The Fighting Temptations

(Jonathan Lynn, USA, 2003)


The Fighting Temptations is the perfect example of a movie in which elements like plot, character and a moral message are a mere pretext for something else: in this case, many wonderful scenes of communal singing.

The story is minted from a dozen old musicals. Darrin (Cuba Gooding Jr) is a fast-talking, big-city advertising man down on his luck. He decides to visit his hometown back in Georgia in order to attend the funeral of his beloved Aunt Sally.

At the reading of Sally’s will, Darrin discovers that he is coming into a lot of money – but only if he takes charge of the local church choir and leads it to victory at a Gospel Explosion contest. However, the choir turns out to be a motley crew which requires decisive augmentation.

Enter the object of Darrin’s desire, Lilly (Beyoncé Knowles). She is beautiful, a single mother, and the hottest singer on the local bar circuit. Introducing her into the choir – alongside a few teenagers, an old bluesman and several convicts in chains – causes understandable consternation among conservatives.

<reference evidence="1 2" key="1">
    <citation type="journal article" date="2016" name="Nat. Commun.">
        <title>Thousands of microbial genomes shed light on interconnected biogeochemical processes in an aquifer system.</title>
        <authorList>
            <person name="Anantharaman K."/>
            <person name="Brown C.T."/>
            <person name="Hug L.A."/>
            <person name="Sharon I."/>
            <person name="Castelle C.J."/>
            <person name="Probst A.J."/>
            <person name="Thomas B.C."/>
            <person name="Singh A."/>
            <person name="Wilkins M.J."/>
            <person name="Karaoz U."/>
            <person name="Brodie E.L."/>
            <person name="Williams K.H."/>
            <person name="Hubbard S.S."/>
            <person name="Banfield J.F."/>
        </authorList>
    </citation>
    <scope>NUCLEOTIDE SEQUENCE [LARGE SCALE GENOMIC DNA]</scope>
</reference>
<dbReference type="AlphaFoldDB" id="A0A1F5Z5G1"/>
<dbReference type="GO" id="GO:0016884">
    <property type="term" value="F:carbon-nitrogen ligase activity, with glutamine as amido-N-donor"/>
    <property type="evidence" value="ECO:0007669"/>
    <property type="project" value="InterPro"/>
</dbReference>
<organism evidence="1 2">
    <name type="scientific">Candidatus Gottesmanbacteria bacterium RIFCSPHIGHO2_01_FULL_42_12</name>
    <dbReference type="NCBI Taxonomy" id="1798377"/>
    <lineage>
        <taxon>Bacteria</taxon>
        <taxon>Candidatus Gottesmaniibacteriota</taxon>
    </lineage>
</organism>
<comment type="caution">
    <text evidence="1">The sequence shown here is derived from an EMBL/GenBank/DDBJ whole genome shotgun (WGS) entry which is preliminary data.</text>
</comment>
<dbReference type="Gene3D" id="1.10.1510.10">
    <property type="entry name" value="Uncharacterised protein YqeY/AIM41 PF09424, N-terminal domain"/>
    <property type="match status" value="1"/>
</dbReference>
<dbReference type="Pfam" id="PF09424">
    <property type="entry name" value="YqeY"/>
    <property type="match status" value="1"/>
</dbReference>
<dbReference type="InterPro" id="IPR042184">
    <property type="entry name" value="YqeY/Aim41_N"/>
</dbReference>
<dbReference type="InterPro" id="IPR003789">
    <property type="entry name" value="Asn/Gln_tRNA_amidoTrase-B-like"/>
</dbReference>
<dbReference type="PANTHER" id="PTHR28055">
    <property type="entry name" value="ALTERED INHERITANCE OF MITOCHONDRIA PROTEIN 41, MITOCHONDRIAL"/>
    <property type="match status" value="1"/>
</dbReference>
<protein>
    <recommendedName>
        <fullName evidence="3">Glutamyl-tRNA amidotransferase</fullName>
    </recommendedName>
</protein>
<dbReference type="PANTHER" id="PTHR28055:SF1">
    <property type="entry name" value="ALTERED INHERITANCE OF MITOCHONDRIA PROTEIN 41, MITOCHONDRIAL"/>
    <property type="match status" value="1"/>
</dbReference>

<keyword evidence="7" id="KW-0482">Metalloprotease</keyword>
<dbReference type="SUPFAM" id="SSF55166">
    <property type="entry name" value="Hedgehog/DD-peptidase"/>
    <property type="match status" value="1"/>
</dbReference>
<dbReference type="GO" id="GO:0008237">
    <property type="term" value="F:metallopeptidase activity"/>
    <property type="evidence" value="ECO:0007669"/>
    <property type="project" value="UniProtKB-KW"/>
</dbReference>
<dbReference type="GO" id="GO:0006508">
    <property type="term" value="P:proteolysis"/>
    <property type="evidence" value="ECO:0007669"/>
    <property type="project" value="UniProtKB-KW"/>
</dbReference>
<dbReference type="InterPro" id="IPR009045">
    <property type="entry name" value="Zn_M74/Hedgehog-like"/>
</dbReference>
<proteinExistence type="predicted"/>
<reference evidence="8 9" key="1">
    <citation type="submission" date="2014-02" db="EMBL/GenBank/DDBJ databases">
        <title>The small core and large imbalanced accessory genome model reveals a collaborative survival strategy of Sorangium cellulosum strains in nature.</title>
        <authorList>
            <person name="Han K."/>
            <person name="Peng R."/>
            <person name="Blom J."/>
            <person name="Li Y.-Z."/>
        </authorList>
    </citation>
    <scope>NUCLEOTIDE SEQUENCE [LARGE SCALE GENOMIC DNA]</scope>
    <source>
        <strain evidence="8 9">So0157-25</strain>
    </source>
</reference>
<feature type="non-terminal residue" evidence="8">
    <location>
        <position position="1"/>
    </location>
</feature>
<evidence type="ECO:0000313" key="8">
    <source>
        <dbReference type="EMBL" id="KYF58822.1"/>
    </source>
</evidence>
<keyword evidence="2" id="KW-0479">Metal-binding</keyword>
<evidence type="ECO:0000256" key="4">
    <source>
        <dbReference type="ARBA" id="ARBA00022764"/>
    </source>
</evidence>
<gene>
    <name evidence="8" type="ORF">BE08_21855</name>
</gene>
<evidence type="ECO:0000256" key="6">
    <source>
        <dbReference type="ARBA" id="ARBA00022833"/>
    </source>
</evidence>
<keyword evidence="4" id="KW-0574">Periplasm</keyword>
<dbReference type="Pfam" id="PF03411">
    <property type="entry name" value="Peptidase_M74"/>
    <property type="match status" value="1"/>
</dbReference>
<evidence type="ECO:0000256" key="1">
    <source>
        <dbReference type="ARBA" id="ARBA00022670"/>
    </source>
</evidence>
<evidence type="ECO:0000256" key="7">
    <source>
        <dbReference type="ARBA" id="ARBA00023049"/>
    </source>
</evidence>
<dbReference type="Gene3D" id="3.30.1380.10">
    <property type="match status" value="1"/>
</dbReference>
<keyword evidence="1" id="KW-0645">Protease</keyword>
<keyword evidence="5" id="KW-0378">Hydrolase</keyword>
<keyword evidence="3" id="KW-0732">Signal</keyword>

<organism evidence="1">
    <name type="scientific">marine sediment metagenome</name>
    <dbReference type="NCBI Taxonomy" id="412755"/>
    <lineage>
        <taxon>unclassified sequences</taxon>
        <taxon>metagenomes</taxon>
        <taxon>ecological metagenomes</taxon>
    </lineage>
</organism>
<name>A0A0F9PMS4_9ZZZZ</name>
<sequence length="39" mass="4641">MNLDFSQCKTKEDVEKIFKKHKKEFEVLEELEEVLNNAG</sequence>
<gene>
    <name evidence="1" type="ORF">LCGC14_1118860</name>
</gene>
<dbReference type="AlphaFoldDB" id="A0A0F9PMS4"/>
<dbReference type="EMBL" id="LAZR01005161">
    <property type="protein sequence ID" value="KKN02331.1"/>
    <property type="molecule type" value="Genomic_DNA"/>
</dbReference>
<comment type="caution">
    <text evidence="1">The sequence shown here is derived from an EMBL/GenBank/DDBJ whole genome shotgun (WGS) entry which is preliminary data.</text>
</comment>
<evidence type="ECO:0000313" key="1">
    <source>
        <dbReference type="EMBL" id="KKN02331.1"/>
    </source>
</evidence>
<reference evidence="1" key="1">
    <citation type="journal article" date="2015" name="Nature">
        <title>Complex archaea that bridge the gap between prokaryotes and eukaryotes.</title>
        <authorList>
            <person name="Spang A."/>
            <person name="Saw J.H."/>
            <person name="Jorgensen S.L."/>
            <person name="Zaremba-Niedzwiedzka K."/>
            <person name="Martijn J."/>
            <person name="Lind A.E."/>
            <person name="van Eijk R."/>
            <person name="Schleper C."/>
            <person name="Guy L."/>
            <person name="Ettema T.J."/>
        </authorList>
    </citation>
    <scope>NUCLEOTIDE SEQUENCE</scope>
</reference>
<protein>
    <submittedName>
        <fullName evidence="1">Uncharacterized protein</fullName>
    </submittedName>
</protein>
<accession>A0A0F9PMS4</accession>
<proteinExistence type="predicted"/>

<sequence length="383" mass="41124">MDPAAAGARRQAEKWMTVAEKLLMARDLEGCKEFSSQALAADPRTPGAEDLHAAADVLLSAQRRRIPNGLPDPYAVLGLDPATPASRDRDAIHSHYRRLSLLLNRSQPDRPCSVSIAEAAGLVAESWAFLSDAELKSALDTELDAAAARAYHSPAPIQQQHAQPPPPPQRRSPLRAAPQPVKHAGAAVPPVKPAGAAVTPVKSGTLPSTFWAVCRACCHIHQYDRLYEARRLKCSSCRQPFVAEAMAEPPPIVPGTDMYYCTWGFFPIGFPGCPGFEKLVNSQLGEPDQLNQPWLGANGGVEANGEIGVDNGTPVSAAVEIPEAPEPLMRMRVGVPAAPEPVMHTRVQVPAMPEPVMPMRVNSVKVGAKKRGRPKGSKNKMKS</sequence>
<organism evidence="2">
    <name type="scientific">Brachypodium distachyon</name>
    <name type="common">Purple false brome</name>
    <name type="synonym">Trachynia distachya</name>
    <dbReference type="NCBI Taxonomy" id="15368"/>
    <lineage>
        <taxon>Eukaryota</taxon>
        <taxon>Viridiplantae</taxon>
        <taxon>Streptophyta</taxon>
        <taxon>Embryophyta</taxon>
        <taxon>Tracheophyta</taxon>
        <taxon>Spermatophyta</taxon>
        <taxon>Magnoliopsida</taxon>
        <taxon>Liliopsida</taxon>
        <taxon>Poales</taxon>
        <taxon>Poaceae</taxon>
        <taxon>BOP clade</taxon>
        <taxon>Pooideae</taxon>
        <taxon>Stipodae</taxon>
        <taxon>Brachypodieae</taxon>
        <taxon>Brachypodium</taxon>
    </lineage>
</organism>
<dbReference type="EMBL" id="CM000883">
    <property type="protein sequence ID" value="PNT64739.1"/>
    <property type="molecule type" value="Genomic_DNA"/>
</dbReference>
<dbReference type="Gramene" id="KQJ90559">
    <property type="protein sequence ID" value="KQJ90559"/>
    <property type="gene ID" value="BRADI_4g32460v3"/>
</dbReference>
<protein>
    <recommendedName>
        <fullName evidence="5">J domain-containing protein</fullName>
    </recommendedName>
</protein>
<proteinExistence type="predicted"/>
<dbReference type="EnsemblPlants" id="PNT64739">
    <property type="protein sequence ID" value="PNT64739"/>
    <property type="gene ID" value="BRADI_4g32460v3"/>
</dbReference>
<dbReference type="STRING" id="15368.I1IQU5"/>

You know where this movie is going within its first five minutes. Darrin is going to have to discover some old-fashioned values of loyalty and honesty, and the rigid elders of the community are going to have to loosen up. Hen-pecked types will learn to stand up for themselves, and sad outsiders will come to feel part of one great, spiritual family.

Now forget all that. There is nothing remotely authentic in this movie’s depiction of musical culture, but director Jonathan Lynn (The Distinguished Gentleman, 1992) – an old hand at this kind of divertissement – knows how to make the scenes of gospel music really swing.

In fact, we get a panorama of performance styles. Beyoncé’s rendition of "Fever" is pure nightclub material. Reverend Shirley Caesar whips up the religious fervour of churchgoers with her old-style gospel delivery. Bits of hip hop and rhythm’n’blues are jammed, rather hilariously, into the mix. There is a barbershop trio actually singing in a barbershop. Darrin, with increasingly childlike energy, bounces joyously as the conductor of it all. It’s not quite The School of Rock (2003), but it’s fun.

And the film’s flimsy moral message? A nostalgic one, indeed – that it is better to fight lustful temptation than give in to it – but, oddly, in this context the sermon almost makes sense. Only the almighty power of sublimation could give rise to such divine singing.

MORE Lynn: The Whole Nine Yards

© Adrian Martin March 2004

Film Critic: Adrian Martin
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